Nasim Ali, J.
1. This is a judgment-debtor's appeal arising out of an execution proceeding. The objection of the judgment-debtor is that the decree cannot be executed, inasmuch as the Court which passed the decree had no jurisdiction to pass it. The decree under execution is a decree for about Rs. 3,500 passed by a Munsiff. The suit in which the decree was passed was a suit for accounts and was filed in the Court of a Munsiff as the value of the relief claimed in the suit was stated to be Rs. 510 in the plaint. The learned Munsiff passed a preliminary decree for accounts. An appeal was taken against this preliminary decree but it was dismissed for default. Thereafter a Commissioner was appointed to take accounts and as a result of accounting the defendants were found to be liable to pay about Rs. 3,500 to the plaintiff-decree-holder. The learned Munsiff thereupon passed a decree for that amount against the defendants.
2. The contention of Mr. Bose appearing on behalf of the defendant judgment-debtors is that the Munsiff had no jurisdiction to pass the decree under execution. By Section 19(1), Bengal N.W.P. and Assam Civil Courts Act, Act 12 of 1887, the jurisdiction of a Munsiff extends to all suits of which the value does not exceed Rs. 1,000. The Local Government however may empower a particular Munsiff to entertain suits the value of which does not exceed Rs. 2000. It is not disputed in this case that the Munsiff who tried the suits for accounts was vested with powers to try suits up to the value of Rs. 2,000. The value of a suit for accounts for purposes of jurisdiction is the same as its value for the purposes of Court-fees: see Section 8, Suits Valuation Act. By Section 7 Sub-section 4, Clause (f), Court-fees Act, the value of such a suit for purposes of Court-fees is the amount at which the relief sought is valued in the plaint. The value for purposes of jurisdiction of an account suit is therefore the amount at which the relief sought is valued in the plaint by the plaintiff for purposes of Court-fees. The suit was valued by the plaintiff at Rs. 510. The Munsiff therefore had jurisdiction to try the suit and to pass the preliminary decree. Mr. Bose's contention is that the value of that suit for purposes of jurisdiction must be the value of the relief as found by the Court ultimately and not the tentative value put by the plaintiff in the plaint. He however could not point out any statutory provisions under which the Court after it had passed the preliminary decree could revise the value of the suit for purposes of jurisdiction and return the plaint to another Court. Order 7, Rule 10, evidently contemplates cases where the Court had no jurisdiction to entertain the suit from the very beginning. It is true that under Section 11, Court-fees Act, if the amount decreed is in excess of the amount claimed in the plaint, the decree cannot be executed until the deficit court fee is paid. But that section simply deals with the realization of deficit court-fees. For purposes of court-fees it may be said that the value given by the plaintiff in an account suit in the plaint is a tentative one, but there cannot be tentative valuation of a suit for purposes of jurisdiction.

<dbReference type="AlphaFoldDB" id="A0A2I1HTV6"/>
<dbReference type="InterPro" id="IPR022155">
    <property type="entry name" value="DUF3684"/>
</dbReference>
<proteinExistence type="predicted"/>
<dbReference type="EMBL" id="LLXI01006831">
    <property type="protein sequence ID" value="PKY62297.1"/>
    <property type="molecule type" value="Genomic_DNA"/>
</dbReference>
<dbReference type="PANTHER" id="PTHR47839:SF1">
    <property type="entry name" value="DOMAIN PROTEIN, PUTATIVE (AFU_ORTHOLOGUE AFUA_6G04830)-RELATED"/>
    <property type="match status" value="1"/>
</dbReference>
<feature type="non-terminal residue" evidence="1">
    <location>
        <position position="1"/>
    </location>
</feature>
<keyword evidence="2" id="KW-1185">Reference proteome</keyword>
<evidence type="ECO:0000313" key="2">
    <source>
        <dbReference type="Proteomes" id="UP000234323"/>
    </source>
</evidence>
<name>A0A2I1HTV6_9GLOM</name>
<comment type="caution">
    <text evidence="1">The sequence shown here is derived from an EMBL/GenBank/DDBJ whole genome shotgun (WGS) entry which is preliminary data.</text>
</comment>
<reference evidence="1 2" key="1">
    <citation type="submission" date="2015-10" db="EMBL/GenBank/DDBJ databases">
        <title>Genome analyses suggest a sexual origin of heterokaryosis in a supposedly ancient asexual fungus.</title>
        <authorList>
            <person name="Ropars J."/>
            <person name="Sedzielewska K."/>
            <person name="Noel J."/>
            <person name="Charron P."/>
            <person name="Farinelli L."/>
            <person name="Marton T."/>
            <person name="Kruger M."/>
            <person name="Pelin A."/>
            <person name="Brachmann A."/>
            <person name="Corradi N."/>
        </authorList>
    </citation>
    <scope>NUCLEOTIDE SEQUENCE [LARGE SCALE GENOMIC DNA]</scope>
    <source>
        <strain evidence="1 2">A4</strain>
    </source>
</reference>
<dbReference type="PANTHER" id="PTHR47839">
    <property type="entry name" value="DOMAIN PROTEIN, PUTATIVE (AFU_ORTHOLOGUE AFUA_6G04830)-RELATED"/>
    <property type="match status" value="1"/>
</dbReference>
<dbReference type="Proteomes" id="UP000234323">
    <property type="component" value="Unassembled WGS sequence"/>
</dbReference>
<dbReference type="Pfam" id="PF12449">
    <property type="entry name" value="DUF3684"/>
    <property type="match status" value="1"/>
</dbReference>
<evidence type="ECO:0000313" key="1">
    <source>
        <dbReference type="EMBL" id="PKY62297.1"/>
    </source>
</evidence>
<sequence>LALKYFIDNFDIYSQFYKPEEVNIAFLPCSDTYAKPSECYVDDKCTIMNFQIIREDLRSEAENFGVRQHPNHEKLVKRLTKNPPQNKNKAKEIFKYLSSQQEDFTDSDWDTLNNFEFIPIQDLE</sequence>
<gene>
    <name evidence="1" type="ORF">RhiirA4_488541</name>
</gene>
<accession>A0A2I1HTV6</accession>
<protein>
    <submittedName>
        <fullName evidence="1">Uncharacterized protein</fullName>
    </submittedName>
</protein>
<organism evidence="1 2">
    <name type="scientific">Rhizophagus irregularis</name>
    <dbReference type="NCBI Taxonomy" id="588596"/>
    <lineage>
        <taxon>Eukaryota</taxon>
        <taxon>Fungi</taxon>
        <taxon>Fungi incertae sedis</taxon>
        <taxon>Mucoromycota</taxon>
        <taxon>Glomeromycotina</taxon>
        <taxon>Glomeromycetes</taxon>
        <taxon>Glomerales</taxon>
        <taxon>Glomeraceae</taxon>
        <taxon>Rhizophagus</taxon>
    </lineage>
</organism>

To hold that jurisdiction should depend on the amount for which the final decree should be passed would have this effect, that after the Munsiff passes a preliminary decree and it is found after accounts taken that the final decree must be for an amount exceeding the pecuniary limit of his jurisdiction, the entire proceedings before him, including the decree passed, should be considered as being without jurisdiction. It would also lead to many other anomalies apart from the serious question that the plaintiff would be denied his proper remedy for no fault of his: Per B, B. Ghosh, J, in Bidyadhar Bachar v. Manindra Nath Das : AIR1925Cal1076 .
3. The next contention of Mr. Bose is that in any view of the case the Munsiff had no jurisdiction to pass a decree for an amount in excess of Rs. 2,000. Reliance was placed by him on a decision of this Court in Gopal Singh v. Indra Coomar Hazra (1909) 13 C W N 493. In that case it was observed:
The jurisdiction of the Court as determined by the value stated, is regulated by the amount at which the plaintiff values the relief sought. But this does not conclude the question, whether a Court of restricted pecuniary jurisdiction like the Court of the Munsif is competent to make a decree in a suit for accounts valued at less than Rs. 1,000 for an amount in excess of Rs. 1,000 which is the pecuniary limit of its jurisdiction. Upon first principles we are of opinion that the Munsif has no power to do this. This jurisdiction of a Court is the authority to hear and determine a cause.